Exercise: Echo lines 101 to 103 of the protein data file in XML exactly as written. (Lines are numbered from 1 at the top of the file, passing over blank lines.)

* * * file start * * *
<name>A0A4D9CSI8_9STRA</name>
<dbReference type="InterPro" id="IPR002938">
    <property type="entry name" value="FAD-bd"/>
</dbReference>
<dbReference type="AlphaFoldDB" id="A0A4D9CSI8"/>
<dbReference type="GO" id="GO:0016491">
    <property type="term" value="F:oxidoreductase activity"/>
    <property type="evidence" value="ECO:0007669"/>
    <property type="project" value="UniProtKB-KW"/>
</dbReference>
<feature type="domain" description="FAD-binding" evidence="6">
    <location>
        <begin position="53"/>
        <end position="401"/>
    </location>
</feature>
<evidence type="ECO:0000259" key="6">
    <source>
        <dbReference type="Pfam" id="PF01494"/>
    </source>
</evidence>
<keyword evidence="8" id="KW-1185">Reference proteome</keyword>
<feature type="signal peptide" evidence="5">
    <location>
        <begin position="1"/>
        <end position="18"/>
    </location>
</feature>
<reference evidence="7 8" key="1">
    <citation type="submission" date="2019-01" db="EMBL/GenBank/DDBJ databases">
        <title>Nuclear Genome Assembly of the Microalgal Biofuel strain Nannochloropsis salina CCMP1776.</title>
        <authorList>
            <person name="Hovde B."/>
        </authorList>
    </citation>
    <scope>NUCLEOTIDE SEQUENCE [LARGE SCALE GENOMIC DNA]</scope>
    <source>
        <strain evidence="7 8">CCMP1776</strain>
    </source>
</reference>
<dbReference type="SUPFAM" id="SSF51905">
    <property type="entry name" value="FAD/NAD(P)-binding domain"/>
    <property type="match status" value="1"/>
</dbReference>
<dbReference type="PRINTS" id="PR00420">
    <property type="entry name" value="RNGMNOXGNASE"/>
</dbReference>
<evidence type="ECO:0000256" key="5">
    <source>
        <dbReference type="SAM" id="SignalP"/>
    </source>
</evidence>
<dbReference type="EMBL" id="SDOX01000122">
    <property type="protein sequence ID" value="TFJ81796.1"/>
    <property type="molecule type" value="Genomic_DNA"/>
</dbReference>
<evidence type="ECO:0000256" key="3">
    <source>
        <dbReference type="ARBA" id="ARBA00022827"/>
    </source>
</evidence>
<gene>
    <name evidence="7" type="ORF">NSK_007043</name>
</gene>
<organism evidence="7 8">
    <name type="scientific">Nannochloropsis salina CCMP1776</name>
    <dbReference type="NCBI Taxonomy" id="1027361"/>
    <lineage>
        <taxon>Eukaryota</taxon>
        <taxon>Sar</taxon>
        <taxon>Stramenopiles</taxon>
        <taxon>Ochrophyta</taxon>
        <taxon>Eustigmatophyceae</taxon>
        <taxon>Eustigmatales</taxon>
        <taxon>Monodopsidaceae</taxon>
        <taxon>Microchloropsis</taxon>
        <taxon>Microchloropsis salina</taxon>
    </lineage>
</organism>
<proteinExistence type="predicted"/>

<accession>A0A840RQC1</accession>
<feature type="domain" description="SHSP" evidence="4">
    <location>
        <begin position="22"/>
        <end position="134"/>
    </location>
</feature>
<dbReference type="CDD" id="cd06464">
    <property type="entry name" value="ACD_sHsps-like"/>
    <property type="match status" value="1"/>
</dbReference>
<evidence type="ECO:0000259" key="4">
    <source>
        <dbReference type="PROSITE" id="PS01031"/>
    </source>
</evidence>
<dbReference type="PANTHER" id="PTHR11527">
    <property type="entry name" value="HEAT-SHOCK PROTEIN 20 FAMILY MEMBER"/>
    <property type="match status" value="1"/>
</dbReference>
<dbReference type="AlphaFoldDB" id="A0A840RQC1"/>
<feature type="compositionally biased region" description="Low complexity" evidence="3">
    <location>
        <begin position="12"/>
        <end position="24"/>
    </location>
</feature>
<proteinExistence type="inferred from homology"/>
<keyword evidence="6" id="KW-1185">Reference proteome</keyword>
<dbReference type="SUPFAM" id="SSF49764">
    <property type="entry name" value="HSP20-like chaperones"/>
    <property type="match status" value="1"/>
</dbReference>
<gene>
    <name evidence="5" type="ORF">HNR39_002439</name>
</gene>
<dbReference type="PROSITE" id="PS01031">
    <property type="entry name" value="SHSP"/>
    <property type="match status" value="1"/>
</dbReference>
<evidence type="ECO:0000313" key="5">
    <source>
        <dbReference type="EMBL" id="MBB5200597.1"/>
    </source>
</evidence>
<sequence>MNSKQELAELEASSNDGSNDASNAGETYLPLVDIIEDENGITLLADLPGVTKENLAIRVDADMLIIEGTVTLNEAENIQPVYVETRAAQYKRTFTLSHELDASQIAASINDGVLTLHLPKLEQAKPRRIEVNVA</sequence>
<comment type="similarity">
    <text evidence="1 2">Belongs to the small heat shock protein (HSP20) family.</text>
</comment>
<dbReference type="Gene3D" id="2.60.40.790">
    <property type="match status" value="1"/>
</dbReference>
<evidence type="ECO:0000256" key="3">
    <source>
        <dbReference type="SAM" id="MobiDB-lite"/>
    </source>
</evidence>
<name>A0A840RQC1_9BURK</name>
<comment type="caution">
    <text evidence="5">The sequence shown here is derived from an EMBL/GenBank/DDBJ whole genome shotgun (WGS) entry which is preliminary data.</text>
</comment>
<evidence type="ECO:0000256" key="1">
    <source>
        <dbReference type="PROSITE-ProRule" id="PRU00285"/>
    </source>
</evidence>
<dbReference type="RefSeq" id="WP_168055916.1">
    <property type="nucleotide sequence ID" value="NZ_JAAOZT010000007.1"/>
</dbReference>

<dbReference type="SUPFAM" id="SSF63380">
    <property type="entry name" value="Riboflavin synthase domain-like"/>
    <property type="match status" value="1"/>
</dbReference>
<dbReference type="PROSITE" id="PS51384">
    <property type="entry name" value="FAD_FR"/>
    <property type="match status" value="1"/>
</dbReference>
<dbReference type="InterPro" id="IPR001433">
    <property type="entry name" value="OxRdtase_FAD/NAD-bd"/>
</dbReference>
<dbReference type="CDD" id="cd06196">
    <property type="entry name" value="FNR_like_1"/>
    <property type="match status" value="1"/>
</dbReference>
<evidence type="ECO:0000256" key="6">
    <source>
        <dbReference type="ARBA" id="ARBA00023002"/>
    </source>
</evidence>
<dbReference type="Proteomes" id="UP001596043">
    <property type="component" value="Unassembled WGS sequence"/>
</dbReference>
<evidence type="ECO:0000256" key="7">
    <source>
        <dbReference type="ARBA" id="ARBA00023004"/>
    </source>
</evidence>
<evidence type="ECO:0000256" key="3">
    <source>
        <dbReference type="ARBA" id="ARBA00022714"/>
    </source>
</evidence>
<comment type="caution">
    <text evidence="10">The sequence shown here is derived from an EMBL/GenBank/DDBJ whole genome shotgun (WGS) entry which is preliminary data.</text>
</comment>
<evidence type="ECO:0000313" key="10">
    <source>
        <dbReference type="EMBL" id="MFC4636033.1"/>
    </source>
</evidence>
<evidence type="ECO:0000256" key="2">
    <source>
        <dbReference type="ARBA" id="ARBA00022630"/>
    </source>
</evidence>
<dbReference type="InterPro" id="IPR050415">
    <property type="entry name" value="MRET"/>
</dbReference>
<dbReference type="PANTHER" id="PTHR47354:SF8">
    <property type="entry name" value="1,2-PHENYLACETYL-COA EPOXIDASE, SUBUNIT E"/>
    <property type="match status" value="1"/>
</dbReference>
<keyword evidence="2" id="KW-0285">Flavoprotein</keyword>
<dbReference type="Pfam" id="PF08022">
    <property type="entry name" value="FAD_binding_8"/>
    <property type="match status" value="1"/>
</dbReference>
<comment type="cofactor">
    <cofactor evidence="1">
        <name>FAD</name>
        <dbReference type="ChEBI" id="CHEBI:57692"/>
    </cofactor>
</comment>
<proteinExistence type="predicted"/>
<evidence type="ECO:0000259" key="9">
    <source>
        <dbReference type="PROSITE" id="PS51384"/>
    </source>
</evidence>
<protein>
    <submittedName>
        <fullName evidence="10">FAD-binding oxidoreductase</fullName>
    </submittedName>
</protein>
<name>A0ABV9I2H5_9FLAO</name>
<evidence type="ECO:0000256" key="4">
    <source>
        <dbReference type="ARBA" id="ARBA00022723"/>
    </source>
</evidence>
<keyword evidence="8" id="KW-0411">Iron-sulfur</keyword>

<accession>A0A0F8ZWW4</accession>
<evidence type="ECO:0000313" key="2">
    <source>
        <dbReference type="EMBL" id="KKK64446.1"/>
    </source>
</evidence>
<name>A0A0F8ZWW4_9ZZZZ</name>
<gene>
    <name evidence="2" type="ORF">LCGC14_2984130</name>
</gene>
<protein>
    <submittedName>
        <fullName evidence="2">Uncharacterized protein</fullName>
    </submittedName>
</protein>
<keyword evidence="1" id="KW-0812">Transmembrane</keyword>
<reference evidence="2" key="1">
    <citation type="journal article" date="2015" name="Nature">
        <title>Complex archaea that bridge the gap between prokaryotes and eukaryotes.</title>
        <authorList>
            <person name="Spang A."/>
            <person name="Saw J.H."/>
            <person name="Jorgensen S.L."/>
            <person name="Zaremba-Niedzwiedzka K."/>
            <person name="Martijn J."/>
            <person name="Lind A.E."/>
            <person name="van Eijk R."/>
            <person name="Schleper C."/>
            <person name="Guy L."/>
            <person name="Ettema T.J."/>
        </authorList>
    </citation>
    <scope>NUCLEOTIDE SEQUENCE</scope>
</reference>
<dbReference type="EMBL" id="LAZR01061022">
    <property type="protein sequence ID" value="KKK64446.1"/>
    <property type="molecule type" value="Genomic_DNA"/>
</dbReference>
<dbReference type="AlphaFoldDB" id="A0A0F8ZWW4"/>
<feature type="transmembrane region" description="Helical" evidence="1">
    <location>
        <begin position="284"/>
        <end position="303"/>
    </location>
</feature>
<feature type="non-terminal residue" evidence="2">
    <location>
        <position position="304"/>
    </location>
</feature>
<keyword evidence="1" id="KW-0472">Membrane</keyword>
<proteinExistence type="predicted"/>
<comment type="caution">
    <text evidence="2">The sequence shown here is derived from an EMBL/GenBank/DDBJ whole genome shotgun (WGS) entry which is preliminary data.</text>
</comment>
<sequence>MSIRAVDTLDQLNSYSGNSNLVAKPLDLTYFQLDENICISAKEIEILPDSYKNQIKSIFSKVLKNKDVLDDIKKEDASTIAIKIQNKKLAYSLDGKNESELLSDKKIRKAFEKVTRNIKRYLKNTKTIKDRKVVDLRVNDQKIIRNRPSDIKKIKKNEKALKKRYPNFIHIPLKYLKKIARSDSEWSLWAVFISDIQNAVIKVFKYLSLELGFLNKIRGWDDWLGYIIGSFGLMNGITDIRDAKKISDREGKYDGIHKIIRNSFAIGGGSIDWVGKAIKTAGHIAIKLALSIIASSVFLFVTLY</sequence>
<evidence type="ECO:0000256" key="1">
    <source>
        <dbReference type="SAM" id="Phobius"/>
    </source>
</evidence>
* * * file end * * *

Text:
<dbReference type="AlphaFoldDB" id="A0A840RQC1"/>
<feature type="compositionally biased region" description="Low complexity" evidence="3">
    <location>